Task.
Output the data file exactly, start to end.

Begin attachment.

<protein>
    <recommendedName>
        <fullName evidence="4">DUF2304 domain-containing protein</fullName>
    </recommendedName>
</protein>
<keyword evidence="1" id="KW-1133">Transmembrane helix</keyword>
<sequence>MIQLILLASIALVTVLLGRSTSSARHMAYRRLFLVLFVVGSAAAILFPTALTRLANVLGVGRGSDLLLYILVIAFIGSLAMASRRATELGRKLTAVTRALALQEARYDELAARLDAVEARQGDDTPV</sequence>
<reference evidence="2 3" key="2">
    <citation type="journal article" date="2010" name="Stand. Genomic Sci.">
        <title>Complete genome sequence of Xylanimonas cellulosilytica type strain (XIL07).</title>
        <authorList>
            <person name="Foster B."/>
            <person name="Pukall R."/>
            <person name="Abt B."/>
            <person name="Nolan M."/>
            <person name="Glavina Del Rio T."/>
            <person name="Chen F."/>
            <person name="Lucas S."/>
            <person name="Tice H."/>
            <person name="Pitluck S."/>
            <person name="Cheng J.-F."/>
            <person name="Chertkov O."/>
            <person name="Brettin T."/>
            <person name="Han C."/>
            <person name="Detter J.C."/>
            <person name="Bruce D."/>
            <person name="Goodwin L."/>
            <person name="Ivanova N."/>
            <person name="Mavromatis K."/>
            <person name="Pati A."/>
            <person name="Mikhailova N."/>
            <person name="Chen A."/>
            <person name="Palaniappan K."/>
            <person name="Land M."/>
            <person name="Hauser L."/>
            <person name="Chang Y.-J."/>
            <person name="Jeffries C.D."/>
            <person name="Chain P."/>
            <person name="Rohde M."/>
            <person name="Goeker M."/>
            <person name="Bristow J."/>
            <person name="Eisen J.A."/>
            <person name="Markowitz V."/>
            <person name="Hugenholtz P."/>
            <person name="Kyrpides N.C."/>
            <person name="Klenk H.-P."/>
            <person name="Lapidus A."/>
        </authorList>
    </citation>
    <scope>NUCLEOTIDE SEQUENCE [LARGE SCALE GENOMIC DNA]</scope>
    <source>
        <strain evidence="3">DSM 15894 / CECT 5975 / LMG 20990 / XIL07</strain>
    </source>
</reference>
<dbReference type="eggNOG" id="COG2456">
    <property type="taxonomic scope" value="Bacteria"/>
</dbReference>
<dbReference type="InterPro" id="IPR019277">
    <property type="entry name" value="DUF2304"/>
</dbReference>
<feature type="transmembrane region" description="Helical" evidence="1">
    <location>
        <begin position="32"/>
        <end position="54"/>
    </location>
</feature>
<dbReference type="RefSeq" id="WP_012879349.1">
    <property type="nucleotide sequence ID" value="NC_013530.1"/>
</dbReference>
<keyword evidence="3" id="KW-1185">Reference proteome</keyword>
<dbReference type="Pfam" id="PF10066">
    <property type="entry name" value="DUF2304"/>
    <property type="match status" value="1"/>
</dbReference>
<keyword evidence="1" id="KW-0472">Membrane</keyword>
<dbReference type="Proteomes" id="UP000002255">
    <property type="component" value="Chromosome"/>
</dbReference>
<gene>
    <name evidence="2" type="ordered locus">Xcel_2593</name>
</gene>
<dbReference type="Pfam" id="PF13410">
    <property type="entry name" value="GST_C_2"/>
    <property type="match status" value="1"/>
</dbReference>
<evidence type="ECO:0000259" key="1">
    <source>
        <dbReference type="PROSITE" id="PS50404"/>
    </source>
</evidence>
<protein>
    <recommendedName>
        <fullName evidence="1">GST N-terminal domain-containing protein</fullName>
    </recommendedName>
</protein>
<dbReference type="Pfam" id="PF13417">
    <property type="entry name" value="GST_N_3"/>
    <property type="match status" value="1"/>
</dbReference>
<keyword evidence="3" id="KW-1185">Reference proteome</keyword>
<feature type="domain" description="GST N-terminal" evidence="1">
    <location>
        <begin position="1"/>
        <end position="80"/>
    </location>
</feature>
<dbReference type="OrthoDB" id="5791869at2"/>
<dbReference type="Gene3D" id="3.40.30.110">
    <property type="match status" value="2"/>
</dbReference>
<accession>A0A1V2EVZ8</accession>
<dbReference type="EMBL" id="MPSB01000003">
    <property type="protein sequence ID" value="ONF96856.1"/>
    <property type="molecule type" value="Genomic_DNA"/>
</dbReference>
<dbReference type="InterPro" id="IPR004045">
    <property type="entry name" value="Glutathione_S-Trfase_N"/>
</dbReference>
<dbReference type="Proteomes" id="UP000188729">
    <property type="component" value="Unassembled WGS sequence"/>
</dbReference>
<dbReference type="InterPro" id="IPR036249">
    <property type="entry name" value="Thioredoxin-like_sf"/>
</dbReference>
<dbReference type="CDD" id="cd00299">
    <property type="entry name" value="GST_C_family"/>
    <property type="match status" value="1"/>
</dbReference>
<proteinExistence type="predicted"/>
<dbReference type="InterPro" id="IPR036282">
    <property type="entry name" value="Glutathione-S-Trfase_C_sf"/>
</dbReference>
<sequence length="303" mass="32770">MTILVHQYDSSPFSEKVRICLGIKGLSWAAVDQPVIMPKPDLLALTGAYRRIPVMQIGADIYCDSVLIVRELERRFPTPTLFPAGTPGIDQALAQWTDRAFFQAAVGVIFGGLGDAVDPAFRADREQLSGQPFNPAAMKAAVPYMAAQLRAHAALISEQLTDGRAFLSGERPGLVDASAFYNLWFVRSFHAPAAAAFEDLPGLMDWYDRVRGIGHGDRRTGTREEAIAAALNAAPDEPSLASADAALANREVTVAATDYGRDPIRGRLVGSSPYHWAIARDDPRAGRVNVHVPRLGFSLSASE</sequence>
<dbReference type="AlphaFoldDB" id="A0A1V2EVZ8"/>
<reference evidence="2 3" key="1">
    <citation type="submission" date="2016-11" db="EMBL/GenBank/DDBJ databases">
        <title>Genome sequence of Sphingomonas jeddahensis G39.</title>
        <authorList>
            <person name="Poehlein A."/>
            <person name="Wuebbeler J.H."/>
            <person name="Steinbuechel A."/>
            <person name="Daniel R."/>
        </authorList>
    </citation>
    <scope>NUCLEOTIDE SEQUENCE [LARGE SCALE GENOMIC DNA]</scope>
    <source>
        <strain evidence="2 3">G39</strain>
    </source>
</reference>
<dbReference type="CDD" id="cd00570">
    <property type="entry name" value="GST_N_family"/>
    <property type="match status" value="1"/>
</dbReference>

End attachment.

<protein>
    <recommendedName>
        <fullName evidence="4">DUF2304 domain-containing protein</fullName>
    </recommendedName>
</protein>
<keyword evidence="1" id="KW-1133">Transmembrane helix</keyword>
<sequence>MIQLILLASIALVTVLLGRSTSSARHMAYRRLFLVLFVVGSAAAILFPTALTRLANVLGVGRGSDLLLYILVIAFIGSLAMASRRATELGRKLTAVTRALALQEARYDELAARLDAVEARQGDDTPV</sequence>
<reference evidence="2 3" key="2">
    <citation type="journal article" date="2010" name="Stand. Genomic Sci.">
        <title>Complete genome sequence of Xylanimonas cellulosilytica type strain (XIL07).</title>
        <authorList>
            <person name="Foster B."/>
            <person name="Pukall R."/>
            <person name="Abt B."/>
            <person name="Nolan M."/>
            <person name="Glavina Del Rio T."/>
            <person name="Chen F."/>
            <person name="Lucas S."/>
            <person name="Tice H."/>
            <person name="Pitluck S."/>
            <person name="Cheng J.-F."/>
            <person name="Chertkov O."/>
            <person name="Brettin T."/>
            <person name="Han C."/>
            <person name="Detter J.C."/>
            <person name="Bruce D."/>
            <person name="Goodwin L."/>
            <person name="Ivanova N."/>
            <person name="Mavromatis K."/>
            <person name="Pati A."/>
            <person name="Mikhailova N."/>
            <person name="Chen A."/>
            <person name="Palaniappan K."/>
            <person name="Land M."/>
            <person name="Hauser L."/>
            <person name="Chang Y.-J."/>
            <person name="Jeffries C.D."/>
            <person name="Chain P."/>
            <person name="Rohde M."/>
            <person name="Goeker M."/>
            <person name="Bristow J."/>
            <person name="Eisen J.A."/>
            <person name="Markowitz V."/>
            <person name="Hugenholtz P."/>
            <person name="Kyrpides N.C."/>
            <person name="Klenk H.-P."/>
            <person name="Lapidus A."/>
        </authorList>
    </citation>
    <scope>NUCLEOTIDE SEQUENCE [LARGE SCALE GENOMIC DNA]</scope>
    <source>
        <strain evidence="3">DSM 15894 / CECT 5975 / LMG 20990 / XIL07</strain>
    </source>
</reference>
<dbReference type="eggNOG" id="COG2456">
    <property type="taxonomic scope" value="Bacteria"/>
</dbReference>
<dbReference type="InterPro" id="IPR019277">
    <property type="entry name" value="DUF2304"/>
</dbReference>
<feature type="transmembrane region" description="Helical" evidence="1">
    <location>
        <begin position="32"/>
        <end position="54"/>
    </location>
</feature>
<dbReference type="RefSeq" id="WP_012879349.1">
    <property type="nucleotide sequence ID" value="NC_013530.1"/>
</dbReference>
<keyword evidence="3" id="KW-1185">Reference proteome</keyword>
<dbReference type="Pfam" id="PF10066">
    <property type="entry name" value="DUF2304"/>
    <property type="match status" value="1"/>
</dbReference>
<keyword evidence="1" id="KW-0472">Membrane</keyword>
<dbReference type="Proteomes" id="UP000002255">
    <property type="component" value="Chromosome"/>
</dbReference>
<gene>
    <name evidence="2" type="ordered locus">Xcel_2593</name>
</gene>
<dbReference type="Pfam" id="PF13410">
    <property type="entry name" value="GST_C_2"/>
    <property type="match status" value="1"/>
</dbReference>
<evidence type="ECO:0000259" key="1">
    <source>
        <dbReference type="PROSITE" id="PS50404"/>
    </source>
</evidence>
<protein>
    <recommendedName>
        <fullName evidence="1">GST N-terminal domain-containing protein</fullName>
    </recommendedName>
</protein>
<dbReference type="Pfam" id="PF13417">
    <property type="entry name" value="GST_N_3"/>
    <property type="match status" value="1"/>
</dbReference>
<keyword evidence="3" id="KW-1185">Reference proteome</keyword>
<feature type="domain" description="GST N-terminal" evidence="1">
    <location>
        <begin position="1"/>
        <end position="80"/>
    </location>
</feature>
<dbReference type="OrthoDB" id="5791869at2"/>
<dbReference type="Gene3D" id="3.40.30.110">
    <property type="match status" value="2"/>
</dbReference>
<accession>A0A1V2EVZ8</accession>
<dbReference type="EMBL" id="MPSB01000003">
    <property type="protein sequence ID" value="ONF96856.1"/>
    <property type="molecule type" value="Genomic_DNA"/>
</dbReference>
<dbReference type="InterPro" id="IPR004045">
    <property type="entry name" value="Glutathione_S-Trfase_N"/>
</dbReference>
<dbReference type="Proteomes" id="UP000188729">
    <property type="component" value="Unassembled WGS sequence"/>
</dbReference>
<dbReference type="InterPro" id="IPR036249">
    <property type="entry name" value="Thioredoxin-like_sf"/>
</dbReference>
<dbReference type="CDD" id="cd00299">
    <property type="entry name" value="GST_C_family"/>
    <property type="match status" value="1"/>
</dbReference>
<proteinExistence type="predicted"/>
<dbReference type="InterPro" id="IPR036282">
    <property type="entry name" value="Glutathione-S-Trfase_C_sf"/>
</dbReference>
<sequence length="303" mass="32770">MTILVHQYDSSPFSEKVRICLGIKGLSWAAVDQPVIMPKPDLLALTGAYRRIPVMQIGADIYCDSVLIVRELERRFPTPTLFPAGTPGIDQALAQWTDRAFFQAAVGVIFGGLGDAVDPAFRADREQLSGQPFNPAAMKAAVPYMAAQLRAHAALISEQLTDGRAFLSGERPGLVDASAFYNLWFVRSFHAPAAAAFEDLPGLMDWYDRVRGIGHGDRRTGTREEAIAAALNAAPDEPSLASADAALANREVTVAATDYGRDPIRGRLVGSSPYHWAIARDDPRAGRVNVHVPRLGFSLSASE</sequence>
<dbReference type="AlphaFoldDB" id="A0A1V2EVZ8"/>
<reference evidence="2 3" key="1">
    <citation type="submission" date="2016-11" db="EMBL/GenBank/DDBJ databases">
        <title>Genome sequence of Sphingomonas jeddahensis G39.</title>
        <authorList>
            <person name="Poehlein A."/>
            <person name="Wuebbeler J.H."/>
            <person name="Steinbuechel A."/>
            <person name="Daniel R."/>
        </authorList>
    </citation>
    <scope>NUCLEOTIDE SEQUENCE [LARGE SCALE GENOMIC DNA]</scope>
    <source>
        <strain evidence="2 3">G39</strain>
    </source>
</reference>
<dbReference type="CDD" id="cd00570">
    <property type="entry name" value="GST_N_family"/>
    <property type="match status" value="1"/>
</dbReference>